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Occasional Paper: Bye Bye Bakhtin

Peter McCarey

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Alastair Renfrew begins his article ‘Brief Encounters, Long Farewells’ (IJSL 1) by saying that

The first textual engagement between Bakhtin and Scottish literature came in David Morris’s 1987 article “Burns and Heteroglossia”, published six years after Bakhtin’s vogue had been seriously enabled by the English translation of “Discourse in the Novel”.

In fact, that first textual engagement occurred a good six years earlier, in a piece on Dostoevsky, MacDiarmid and Bakhtin that was read and discussed at the time by Edwin Morgan, Alan Riach, Kenneth Buthlay and others, published in a PhD in 1984 and then in book form by the Scottish Academic Press in 1987.[1] The book was called Hugh MacDiarmid and the Russians, and the work on Bakhtin had been done at Leningrad University in 1980, when I was preparing the PhD. The publisher’s reader was Roderick Watson, and the book was reviewed by Robert Crawford (in the LRB) and Christopher Whyte (in the SLJ); all of them went on to publish on Bakhtin and Scottish literature. Crawford wrote to me “It may amuse you to know I’m trying to do a conference paper involving Bakhtin. I wish you’d had more on him in your book. Surely all his dialogic ideas are a godsend to Scottish lit?” That was on 23 June 1992: I remember because I used the quote in a cut-up poem shortly after that. I don’t claim responsibility or influence, just precedence: I am the man who signed Mikhail Bakhtin for Scotland, and in that capacity I would like to make the following comments.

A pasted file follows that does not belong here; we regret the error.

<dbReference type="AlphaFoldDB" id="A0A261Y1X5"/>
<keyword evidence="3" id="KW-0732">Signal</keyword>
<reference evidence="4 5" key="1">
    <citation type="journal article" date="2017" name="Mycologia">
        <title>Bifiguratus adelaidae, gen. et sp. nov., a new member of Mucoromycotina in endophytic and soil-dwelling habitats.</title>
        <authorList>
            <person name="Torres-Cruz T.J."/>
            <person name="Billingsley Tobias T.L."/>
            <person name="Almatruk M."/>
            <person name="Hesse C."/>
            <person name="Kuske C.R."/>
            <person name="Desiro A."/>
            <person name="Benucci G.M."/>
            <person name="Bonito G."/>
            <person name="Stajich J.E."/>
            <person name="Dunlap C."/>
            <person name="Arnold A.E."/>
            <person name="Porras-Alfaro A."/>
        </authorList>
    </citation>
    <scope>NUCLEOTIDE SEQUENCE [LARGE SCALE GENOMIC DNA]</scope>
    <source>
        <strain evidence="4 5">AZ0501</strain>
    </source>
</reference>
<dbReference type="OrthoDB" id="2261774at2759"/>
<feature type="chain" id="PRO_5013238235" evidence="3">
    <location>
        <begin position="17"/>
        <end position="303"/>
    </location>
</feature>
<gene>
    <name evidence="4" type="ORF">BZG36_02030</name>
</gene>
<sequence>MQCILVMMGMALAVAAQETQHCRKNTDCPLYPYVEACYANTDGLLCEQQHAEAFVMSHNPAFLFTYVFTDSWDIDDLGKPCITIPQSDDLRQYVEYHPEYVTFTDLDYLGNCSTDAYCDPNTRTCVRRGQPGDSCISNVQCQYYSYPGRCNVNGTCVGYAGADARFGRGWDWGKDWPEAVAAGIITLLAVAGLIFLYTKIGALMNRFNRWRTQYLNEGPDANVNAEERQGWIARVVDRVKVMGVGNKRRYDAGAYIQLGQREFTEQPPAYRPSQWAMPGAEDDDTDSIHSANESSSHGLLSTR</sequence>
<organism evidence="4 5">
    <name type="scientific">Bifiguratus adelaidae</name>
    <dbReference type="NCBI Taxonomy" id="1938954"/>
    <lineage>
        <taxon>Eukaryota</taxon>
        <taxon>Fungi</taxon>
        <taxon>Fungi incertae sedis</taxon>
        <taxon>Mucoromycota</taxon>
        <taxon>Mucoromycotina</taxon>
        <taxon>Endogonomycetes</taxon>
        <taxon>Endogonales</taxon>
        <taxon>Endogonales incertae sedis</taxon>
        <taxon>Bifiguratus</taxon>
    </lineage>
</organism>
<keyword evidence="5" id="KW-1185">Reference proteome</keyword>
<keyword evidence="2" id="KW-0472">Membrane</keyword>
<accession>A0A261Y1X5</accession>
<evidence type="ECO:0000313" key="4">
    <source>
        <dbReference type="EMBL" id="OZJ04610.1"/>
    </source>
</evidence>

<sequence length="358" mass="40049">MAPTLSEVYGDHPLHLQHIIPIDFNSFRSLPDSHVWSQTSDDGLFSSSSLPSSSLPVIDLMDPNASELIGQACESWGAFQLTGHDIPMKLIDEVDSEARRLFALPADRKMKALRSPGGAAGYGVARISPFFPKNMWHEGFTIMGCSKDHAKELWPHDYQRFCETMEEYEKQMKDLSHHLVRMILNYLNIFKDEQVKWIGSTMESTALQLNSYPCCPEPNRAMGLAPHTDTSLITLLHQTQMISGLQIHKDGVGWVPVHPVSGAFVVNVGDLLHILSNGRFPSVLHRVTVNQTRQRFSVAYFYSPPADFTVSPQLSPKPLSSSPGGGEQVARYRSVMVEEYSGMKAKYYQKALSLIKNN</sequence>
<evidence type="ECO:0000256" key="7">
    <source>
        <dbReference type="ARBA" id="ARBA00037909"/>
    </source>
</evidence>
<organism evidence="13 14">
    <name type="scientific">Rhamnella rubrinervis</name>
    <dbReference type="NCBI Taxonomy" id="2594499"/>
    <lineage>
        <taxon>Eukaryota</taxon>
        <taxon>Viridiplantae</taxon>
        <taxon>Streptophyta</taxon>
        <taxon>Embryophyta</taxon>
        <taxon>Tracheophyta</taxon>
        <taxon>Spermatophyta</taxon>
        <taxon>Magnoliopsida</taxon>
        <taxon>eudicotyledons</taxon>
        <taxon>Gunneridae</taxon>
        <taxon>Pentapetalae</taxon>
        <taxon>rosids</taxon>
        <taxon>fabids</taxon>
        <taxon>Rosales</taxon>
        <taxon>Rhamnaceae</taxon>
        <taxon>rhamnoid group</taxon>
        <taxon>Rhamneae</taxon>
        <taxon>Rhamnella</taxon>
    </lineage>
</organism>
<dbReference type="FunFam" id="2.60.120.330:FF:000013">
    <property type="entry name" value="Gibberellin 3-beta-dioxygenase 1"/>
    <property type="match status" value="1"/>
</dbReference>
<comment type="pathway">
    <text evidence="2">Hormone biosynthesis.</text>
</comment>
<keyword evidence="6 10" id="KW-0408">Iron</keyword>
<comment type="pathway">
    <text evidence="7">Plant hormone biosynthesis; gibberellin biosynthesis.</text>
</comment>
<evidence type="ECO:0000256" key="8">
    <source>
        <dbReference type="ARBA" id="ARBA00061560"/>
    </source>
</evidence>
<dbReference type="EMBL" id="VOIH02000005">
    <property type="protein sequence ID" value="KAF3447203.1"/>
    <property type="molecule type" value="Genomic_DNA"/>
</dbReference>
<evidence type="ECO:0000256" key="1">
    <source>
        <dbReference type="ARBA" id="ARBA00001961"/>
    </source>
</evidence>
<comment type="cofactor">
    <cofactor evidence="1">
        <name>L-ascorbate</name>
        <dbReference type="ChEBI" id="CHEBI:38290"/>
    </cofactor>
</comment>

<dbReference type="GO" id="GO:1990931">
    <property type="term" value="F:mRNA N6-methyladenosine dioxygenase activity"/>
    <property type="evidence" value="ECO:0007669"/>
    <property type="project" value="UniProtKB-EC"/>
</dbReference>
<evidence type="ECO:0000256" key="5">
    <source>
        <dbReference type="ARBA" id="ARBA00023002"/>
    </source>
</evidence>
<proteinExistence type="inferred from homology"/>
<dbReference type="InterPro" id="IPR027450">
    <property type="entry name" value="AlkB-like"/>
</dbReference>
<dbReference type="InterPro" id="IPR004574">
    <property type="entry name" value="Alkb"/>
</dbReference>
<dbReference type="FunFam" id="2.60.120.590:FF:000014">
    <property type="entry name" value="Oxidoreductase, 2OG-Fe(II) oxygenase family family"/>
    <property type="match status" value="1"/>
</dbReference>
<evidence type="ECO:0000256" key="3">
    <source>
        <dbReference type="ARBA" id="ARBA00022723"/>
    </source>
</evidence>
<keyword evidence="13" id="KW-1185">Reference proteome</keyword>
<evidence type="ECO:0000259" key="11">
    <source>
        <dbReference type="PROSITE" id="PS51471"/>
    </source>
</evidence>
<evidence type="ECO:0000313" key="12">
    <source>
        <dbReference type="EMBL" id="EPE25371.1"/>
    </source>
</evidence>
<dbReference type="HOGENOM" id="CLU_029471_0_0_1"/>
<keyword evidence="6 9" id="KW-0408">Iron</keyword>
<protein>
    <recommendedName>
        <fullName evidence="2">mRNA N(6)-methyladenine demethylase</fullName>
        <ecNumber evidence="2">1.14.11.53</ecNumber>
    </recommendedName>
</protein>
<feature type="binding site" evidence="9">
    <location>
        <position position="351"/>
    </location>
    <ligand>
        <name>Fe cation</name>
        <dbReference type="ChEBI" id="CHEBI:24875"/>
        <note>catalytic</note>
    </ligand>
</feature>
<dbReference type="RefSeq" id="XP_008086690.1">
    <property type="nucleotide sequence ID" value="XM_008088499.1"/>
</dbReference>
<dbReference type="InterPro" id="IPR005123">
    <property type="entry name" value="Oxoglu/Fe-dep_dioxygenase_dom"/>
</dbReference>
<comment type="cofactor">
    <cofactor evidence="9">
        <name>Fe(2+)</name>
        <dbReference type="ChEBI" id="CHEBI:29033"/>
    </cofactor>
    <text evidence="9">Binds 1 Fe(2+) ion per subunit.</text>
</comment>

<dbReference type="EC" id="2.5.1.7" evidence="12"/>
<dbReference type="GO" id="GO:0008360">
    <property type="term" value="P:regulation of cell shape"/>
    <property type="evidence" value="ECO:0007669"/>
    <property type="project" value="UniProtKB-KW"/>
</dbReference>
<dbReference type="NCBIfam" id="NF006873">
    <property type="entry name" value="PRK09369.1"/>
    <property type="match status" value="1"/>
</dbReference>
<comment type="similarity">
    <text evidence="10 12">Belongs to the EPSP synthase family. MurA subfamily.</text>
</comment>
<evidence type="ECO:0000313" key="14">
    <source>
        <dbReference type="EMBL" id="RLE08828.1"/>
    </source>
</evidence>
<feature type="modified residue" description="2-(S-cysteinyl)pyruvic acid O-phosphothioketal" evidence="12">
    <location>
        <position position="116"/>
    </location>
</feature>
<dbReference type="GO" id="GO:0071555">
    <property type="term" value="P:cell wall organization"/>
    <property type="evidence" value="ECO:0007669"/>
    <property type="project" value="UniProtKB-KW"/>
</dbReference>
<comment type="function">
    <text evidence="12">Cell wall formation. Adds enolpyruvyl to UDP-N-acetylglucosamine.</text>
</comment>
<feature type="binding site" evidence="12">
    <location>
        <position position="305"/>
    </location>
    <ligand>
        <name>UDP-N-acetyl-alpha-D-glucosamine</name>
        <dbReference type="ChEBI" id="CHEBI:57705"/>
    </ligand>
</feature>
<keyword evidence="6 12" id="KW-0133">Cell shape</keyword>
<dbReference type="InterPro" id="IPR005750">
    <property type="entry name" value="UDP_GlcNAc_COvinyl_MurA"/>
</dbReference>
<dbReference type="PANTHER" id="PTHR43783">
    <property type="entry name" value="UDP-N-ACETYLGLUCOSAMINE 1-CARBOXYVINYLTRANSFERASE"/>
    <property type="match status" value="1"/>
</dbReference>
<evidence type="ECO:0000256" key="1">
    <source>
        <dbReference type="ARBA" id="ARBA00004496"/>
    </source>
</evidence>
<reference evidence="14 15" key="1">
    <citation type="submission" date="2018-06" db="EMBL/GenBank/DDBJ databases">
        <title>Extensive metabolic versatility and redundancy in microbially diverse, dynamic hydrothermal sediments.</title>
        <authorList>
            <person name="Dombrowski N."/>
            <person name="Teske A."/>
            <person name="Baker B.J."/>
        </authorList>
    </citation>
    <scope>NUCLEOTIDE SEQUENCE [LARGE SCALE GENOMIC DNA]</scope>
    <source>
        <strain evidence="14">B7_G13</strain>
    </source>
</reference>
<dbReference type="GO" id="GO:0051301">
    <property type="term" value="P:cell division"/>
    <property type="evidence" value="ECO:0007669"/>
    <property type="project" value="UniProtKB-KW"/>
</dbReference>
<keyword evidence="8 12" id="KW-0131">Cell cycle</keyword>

The Bakhtin I brought back from Leningrad to Glasgow was not about “prestige and exposure” as Renfrew puts it. He was the critic who, for me and for many others following Professor Byaly’s seminar at Leningrad University, had lifted discussion of Dostoevsky out of the undecidable ambiguities of psychology, using analysis of form to get at other aspects of  the novelist’s work. The Bakhtin I brought away with me spoke of  “polyphony” (the break-out from solipsism into acknowledgment that someone else exists), “carnival” (other social arrangements are thinkable) and Menippean satire. I simplify grossly; you would need to read the book.

I had not much use for the polyphony: I was working on MacDiarmid, who had little dramatic sense and never saw solipsism as a problem. The critics discussed by Renfrew tend to latch onto polyphony and heteroglossia as something particularly important in Scotland. I’m sure that’s true. But I’m struggling to think of a country for which it is not true.